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Purchase all free clear mega packs today. This is Our American Stories, and we tell stories about everything here on this show, as you well know, including lots of stories about history. And all of our history stories are brought to us by the great folks at Hillsdale College, where you can go to learn all the things that matter in life, all the things that are beautiful in life. If you can't get to Hillsdale, Hillsdale will come to you with their free and terrific online courses. Their Constitution 101 course, the best storytelling about the founding document, the Constitution that I've ever seen. Go to hillsdale.edu to find it.
That's hillsdale.edu. Our next story comes to us from a man who's simply known as the History Guy. His videos are watched by hundreds of thousands of people of all ages on YouTube, and he's been telling stories regularly here on Our American Stories. Here's the history guy with the tale of an escaped slave turned legend named Robert Smalls. Robert Smalls was born into slavery in 1839 in Beaufort, South Carolina. His mother was a slave and his father's not known, although it may well have been his owner, Henry McKee. As a youth, McKee rented Robert out as a laborer with McKee receiving the pay. Robert was fond of the sea and so started taking work at the Charleston docks, first as a stevedore unloading ships and working the docks and then on boats as a sailor or sailmaker or fisherman. Eventually, he came to know the waters of the Carolina coast well and was a skilled boat pilot, even though slaves were not given that title. In 1856, Robert married another slave, a hotel maid named Hannah Jones. The couple was trusted enough to live apart from their owners, although the owners still took most of their pay.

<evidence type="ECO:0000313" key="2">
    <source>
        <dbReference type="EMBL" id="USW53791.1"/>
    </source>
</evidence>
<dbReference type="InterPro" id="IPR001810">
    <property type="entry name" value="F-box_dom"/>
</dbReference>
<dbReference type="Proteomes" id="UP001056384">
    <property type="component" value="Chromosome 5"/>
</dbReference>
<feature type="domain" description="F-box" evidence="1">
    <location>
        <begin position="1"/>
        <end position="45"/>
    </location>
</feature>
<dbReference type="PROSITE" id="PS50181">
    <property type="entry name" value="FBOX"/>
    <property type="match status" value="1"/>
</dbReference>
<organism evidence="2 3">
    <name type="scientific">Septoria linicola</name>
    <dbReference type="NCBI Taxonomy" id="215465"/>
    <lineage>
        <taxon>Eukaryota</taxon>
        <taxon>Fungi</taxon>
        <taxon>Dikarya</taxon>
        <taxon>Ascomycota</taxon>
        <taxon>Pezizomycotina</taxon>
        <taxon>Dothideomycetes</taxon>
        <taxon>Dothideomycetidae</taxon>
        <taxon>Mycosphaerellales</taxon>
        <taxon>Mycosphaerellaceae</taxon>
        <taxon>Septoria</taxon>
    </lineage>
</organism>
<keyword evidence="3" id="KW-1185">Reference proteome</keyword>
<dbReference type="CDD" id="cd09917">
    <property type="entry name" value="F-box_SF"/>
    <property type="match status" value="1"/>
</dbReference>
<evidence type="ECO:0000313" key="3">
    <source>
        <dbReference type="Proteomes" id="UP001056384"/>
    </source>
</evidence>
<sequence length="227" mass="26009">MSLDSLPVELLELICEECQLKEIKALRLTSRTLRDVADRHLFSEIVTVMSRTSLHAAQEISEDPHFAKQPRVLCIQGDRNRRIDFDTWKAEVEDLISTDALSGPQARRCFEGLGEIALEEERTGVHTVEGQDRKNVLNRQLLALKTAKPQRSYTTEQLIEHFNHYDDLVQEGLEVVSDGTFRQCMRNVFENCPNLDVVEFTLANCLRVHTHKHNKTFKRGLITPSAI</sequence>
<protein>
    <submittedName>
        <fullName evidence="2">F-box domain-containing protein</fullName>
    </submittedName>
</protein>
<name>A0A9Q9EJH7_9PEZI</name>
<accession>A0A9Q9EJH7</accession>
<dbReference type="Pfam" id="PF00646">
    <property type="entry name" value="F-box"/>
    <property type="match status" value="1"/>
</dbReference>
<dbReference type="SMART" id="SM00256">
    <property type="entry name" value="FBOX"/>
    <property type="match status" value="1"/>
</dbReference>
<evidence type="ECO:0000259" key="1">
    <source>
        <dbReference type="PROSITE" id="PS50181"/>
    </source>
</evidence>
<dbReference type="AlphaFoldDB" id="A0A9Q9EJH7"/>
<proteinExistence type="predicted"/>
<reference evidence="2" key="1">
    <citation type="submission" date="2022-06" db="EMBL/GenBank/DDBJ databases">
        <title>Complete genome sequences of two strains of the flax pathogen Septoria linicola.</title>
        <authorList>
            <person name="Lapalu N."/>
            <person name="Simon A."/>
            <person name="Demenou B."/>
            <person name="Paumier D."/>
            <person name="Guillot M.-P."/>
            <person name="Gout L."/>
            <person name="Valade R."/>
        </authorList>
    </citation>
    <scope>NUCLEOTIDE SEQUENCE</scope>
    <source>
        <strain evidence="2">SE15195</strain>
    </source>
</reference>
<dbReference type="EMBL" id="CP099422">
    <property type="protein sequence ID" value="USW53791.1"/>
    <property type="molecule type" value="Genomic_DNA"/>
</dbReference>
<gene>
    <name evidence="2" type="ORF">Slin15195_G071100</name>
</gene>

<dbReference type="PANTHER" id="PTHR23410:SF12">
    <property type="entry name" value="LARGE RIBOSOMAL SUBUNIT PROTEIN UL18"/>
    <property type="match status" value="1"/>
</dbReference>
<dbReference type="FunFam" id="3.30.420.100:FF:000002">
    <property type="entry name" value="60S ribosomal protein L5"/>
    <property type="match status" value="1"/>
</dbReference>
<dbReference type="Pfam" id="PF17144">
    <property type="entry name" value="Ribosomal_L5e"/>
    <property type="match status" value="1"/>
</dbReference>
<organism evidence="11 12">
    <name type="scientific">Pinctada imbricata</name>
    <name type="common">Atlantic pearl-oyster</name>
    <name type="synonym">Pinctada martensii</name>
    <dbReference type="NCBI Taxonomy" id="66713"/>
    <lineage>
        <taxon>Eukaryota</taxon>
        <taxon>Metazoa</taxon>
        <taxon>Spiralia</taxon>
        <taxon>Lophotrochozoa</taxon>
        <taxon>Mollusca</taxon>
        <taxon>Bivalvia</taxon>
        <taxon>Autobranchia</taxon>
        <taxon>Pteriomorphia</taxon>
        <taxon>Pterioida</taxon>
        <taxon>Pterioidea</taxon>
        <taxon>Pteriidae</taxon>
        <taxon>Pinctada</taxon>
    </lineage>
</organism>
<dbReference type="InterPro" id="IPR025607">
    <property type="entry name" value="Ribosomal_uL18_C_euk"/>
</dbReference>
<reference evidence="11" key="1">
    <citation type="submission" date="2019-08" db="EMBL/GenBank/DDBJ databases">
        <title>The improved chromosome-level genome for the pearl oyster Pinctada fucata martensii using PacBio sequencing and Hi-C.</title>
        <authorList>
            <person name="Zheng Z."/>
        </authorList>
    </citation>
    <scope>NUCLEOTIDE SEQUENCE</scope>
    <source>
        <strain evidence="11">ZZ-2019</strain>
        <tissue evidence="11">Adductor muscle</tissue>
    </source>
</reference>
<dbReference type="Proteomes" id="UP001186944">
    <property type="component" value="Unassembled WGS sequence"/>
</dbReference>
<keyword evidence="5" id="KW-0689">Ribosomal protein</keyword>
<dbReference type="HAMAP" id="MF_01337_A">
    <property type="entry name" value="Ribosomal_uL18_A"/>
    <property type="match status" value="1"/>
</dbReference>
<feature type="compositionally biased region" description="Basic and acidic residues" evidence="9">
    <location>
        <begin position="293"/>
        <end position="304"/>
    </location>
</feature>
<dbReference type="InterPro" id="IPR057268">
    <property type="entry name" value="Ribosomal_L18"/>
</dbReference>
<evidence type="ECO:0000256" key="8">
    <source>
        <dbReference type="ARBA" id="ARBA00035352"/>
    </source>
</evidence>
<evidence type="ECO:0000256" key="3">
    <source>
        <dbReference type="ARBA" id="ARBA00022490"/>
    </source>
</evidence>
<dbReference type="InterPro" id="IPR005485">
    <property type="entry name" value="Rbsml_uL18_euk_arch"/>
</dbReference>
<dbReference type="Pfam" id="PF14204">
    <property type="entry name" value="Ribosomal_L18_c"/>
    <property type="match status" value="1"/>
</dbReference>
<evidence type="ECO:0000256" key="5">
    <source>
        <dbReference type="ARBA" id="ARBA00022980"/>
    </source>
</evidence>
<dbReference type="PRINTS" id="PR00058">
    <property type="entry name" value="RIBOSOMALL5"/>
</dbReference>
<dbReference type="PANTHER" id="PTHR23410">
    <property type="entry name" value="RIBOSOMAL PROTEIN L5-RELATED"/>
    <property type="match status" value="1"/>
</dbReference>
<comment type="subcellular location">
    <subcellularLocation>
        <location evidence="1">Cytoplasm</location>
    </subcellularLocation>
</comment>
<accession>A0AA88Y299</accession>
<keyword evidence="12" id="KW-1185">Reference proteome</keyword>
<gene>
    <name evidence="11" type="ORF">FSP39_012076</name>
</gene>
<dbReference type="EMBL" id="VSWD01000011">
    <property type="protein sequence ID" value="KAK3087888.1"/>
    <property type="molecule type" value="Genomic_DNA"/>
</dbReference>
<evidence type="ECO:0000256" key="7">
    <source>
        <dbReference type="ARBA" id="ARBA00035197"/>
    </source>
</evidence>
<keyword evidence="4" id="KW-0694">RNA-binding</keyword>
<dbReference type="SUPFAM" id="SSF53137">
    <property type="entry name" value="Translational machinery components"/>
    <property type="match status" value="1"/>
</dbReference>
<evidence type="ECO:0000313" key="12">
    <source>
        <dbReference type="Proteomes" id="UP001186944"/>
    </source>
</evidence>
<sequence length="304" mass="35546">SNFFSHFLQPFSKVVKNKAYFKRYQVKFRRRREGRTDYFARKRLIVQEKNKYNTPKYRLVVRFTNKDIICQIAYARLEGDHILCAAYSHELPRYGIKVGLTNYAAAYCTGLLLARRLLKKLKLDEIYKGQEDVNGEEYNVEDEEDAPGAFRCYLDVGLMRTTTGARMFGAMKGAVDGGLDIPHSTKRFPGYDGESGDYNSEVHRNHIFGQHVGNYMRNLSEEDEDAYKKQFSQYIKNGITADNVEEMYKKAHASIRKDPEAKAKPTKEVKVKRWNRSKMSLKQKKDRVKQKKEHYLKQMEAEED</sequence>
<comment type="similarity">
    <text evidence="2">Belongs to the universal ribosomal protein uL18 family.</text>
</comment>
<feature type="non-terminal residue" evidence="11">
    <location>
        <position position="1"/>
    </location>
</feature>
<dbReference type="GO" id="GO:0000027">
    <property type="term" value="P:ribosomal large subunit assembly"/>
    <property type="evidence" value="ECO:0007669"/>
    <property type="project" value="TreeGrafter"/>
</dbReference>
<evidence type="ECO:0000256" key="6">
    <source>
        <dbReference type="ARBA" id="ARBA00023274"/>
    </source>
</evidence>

They had a daughter and then a son who died at the age of two. The Civil War started just out front his door at Fort Sumter in Charleston Harbor. The Confederacy recognized Robert's skill and pressed him into service as the Wheelman aboard the CSS Planter, a side wheel steamer that had been converted into an armed dispatch boat.
The Planter delivered dispatches, troops and supplies as well as laid mines, then called torpedoes, to protect the harbor. Robert was a trusted member of the crew and his piloting skills were valuable given his knowledge and experience with the coast. But Robert, like almost any person who is being treated as property, wanted freedom. This was particularly important to him as Hannah's owner was abusive and he feared she might be sold away. He wished to buy her freedom but did not have enough money. They had to escape. And in May 1862, he saw his chance. Smalls had noticed that the Confederate officers made a habit of leaving the ship at night, so he and the other eight slaves aboard hatched a plan. On May 12, 1862, the Planter was docked in Charleston, carrying a load of four cannon that were intended to add to the city's defense. When, in the evening, the officers left the ship, Smalls and the crew took the boat, met that their families had a pre-arranged spot in the harbor and fled to the Union blockade.
This was no simple feat. Had they been caught, they would all certainly have been executed. The harbor was well defended with five Confederate harbor forts, each capable of destroying the boat. But Smalls knew all the proper signals and even impersonated the captain standing at the front of the boat. Once free of the harbor, they lowered the Confederate flag and put up a white sheet, hoping the ships of the Union blockade would see it. Yet they were still nearly fired upon by the Federal blockade fleet, as the captain of the armed clipper, USS Onward, saying the Confederate gunboat ordered the guns to ready.
But a crewman with binoculars saw Smalls and his compatriots waving frantically from the deck. Once the captain of the Onward boarded the planter, Smalls reportedly asked if they had a Union flag for the ship to fly. Incredibly, Smalls' audacious plan allowed him to not only steal a Confederate warship from a well defended port and deliver it as a prize to the Union, but also to deliver nine families from slavery. Smalls became a hero in the Union, but the Confederacy put a $4,000 bounty on his head. His knowledge of the Charleston defenses was invaluable, and he immediately went into the service of the Union Navy, acting as the pilot aboard a number of vessels, including aboard the now USS planter. Having laid mines for the Confederacy, he now helped to remove them. An 1883 naval report noted that he participated in 17 Civil War battles and engagements, including serving as pilot of the ironclad USS Keokuk during the disastrous attack on Charleston, April 7th of 1863, where the ship was savaged by Fort Sumter's guns.